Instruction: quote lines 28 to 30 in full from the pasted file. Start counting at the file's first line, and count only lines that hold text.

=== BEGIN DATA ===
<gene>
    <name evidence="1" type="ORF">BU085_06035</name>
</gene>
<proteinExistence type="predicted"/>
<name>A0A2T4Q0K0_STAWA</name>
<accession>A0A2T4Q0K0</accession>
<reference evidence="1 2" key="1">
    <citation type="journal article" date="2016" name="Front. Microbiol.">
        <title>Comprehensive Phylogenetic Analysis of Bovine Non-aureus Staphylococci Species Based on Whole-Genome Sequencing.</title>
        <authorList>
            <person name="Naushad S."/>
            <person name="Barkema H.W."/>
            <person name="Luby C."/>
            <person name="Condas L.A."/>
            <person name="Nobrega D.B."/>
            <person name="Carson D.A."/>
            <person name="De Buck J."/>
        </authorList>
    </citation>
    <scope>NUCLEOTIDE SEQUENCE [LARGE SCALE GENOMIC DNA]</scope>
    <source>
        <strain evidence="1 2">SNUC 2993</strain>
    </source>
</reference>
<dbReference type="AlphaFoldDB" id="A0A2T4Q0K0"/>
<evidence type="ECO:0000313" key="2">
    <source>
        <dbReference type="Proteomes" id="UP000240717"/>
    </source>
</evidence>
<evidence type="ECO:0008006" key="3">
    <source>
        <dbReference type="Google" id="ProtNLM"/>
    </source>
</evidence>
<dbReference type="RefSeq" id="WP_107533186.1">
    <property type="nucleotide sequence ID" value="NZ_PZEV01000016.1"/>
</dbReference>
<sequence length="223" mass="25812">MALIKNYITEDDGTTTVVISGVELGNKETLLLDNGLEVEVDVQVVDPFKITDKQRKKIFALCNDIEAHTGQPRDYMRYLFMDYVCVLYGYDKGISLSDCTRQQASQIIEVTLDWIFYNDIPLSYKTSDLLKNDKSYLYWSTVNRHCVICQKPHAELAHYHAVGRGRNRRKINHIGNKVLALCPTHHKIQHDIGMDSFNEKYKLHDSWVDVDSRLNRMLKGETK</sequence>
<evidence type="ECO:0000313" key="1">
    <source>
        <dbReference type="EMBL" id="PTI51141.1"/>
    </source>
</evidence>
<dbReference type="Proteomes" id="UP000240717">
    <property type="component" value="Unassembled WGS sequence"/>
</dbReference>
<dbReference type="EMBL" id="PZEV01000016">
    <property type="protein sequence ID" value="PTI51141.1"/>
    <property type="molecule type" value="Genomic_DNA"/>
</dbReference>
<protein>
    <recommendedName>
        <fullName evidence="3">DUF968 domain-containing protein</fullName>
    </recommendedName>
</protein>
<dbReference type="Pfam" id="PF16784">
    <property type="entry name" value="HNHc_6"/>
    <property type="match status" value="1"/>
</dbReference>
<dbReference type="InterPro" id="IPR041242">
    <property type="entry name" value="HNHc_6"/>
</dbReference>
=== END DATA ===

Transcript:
        <dbReference type="Proteomes" id="UP000240717"/>
    </source>
</evidence>